Re: D-Bus AFL/GPL issues (was Re: GLib plans for the next cycle)

On Thu, 23 Apr 2009 at 21:11:13 +0100, Robert McQueen wrote:
> dbus-python has had to duplicate a lot of the checking that libdbus does
> to validate calls before calling methods in libdbus, because whilst
> libdbus requires the application programmer gets stuff right at all
> times, dbus-python can be tricked by the python programmer into causing
> libdbus to abort. These checks are not in general exported as public
> API, and even with many checks in the Python code, its still possible
> for the Python programmer to assert libdbus from Python code in various
> corner cases.

Various libdbus functions will (default-fatally) warn if you pass them an
invalid object path or bus name, but libdbus doesn't give you a way to check
whether a Python-programmer-supplied string is a valid object path. Yes, this
is programmer error, but it's programmer error that, in Python, should be
reported in the Python way, by raising ValueError.

In both dbus-python and telepathy-glib, I've ended up implementing a set of
functions that raise an appropriate language-specific exception (an Exception
or GError respectively) if an object path/bus name/error name is bad. I'd be
happy to place either of these under the MIT/X11 license proposed for libdbus
(indeed, the Python one is already under that license) if anyone is interested
in porting them to raise DBusError.

On the other hand, because of libdbus' privileged roles as "the implementation
of dbus-daemon" and "a library from the dbus-daemon source package",
having a hard dependency on a newer libdbus is not necessarily a decision to
be taken lightly. Backporting a mere library like dbus-glib or dbus-python
is easy, but backporting dbus-daemon to an older distribution is less popular.

If nothing else, because (as its maintainers are so keen to remind us) the
system bus is a Critical System Service, correctly installing a new
dbus-daemon requires either a reboot, or a risky and discouraged system bus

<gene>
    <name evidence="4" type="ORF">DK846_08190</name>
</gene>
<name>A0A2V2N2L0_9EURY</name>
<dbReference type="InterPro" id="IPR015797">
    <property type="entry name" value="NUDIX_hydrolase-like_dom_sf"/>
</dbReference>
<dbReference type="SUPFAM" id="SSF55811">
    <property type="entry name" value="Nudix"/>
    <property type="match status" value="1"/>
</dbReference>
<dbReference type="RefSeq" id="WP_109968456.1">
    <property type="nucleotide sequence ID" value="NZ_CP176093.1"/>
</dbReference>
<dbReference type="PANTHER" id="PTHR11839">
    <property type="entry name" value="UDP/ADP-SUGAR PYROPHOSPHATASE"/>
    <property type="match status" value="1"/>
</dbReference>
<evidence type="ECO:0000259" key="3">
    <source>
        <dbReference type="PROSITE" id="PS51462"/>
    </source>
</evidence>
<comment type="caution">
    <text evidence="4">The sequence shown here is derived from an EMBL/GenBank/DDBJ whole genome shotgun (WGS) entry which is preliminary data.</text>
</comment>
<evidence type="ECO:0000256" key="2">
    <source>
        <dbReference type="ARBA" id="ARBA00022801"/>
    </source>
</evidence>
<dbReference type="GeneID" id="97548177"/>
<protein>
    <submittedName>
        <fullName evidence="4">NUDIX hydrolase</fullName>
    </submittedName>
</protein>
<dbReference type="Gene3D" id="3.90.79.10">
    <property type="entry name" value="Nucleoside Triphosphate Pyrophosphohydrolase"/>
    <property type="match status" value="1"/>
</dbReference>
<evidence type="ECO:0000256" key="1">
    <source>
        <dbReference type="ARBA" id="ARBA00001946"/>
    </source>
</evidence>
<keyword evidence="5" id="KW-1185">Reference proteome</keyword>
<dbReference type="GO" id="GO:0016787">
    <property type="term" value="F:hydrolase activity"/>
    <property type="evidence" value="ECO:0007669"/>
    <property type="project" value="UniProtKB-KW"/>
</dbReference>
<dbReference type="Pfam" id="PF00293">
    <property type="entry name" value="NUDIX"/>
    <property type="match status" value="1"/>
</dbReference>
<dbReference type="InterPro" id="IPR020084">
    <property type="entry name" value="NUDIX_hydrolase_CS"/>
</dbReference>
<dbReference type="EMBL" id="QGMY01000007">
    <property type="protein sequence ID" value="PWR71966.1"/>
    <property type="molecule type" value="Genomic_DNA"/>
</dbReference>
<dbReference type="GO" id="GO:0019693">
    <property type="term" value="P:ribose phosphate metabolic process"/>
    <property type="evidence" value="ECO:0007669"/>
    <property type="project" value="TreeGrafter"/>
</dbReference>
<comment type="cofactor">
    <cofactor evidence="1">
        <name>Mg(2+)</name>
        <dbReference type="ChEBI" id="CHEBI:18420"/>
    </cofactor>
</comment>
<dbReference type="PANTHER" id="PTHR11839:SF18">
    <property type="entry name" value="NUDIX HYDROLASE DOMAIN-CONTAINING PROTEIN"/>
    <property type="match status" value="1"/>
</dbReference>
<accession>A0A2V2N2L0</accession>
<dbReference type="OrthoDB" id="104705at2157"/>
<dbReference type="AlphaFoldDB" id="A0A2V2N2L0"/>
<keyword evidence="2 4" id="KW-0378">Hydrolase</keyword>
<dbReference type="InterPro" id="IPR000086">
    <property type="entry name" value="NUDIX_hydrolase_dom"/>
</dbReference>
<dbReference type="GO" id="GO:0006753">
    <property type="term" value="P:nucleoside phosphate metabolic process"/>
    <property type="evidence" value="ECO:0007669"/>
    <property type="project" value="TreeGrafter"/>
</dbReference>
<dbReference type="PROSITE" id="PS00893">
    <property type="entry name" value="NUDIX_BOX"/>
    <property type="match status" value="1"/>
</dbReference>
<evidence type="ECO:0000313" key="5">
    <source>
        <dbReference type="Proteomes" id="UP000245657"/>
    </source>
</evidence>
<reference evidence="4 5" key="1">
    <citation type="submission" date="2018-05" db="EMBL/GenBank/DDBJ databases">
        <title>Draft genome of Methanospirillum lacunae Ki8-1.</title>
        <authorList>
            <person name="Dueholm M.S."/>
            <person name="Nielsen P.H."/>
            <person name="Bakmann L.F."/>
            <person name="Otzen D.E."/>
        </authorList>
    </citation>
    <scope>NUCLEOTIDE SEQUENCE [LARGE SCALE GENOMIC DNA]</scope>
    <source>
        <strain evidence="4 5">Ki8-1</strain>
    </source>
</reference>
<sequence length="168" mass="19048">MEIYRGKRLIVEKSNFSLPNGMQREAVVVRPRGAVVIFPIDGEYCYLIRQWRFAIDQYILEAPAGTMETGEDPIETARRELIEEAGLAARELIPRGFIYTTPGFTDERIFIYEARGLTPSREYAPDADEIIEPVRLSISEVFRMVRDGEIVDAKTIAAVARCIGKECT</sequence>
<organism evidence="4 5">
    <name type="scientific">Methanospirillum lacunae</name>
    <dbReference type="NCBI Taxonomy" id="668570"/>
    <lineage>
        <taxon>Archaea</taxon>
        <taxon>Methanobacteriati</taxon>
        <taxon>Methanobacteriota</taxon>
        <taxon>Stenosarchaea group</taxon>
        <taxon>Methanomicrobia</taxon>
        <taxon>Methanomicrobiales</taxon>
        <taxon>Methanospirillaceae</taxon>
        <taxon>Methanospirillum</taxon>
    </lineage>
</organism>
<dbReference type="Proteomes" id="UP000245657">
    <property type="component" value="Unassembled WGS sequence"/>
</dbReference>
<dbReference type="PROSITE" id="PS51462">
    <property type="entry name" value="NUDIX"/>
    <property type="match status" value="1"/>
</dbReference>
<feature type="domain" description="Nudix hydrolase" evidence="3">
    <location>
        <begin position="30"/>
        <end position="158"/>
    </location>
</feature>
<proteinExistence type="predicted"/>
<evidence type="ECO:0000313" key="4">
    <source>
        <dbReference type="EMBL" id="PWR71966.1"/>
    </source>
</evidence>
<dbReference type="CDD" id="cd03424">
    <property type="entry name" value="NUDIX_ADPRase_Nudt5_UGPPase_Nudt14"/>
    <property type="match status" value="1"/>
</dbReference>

restart, neither of which is a desirable action.

> There are silly cases like half way through packing a struct where the
> application has provided the D-Bus type, but later a value that doesn't
> fit that type. You can't close the struct because you'll abort libdbus.
> Unless you implement two-pass validation and check the types before
> building the message, there's no way out of this other than to fill the
> struct with nonsenense, /then/ close the iter, /then/ discard the
> message. If it was Python code you could just throw an exception back to
> the app author and get on with life.

dbus-python does suffer from this. It does throw exceptions wherever needed,
but I haven't had the spare time to implement either two-pass validation or
the "fill the struct with zeroes" unwinding, meaning that passing {'foo': None} 
to a D-Bus method that takes an a{sv} or a{ss} will either warn to stderr then
throw an appropriate exception anyway (in Debian-derived distros where
libdbus has been patched to have non-fatal warnings by default), or just abort
(in e.g. Fedora).

> Further to this, the OOM stuff is simply not of interest to (m)any other
> apps other than the daemon and the X server, and indeed if you write a
> D-Bus implementation in your native language/VM/style then you almost
> certainly get this for free, rather than wiring it up every other line
> of code.

Right, in GLib you conventionally just abort on OOM, and in Python you raise
MemoryError (which is easier than it sounds, because in the CPython API,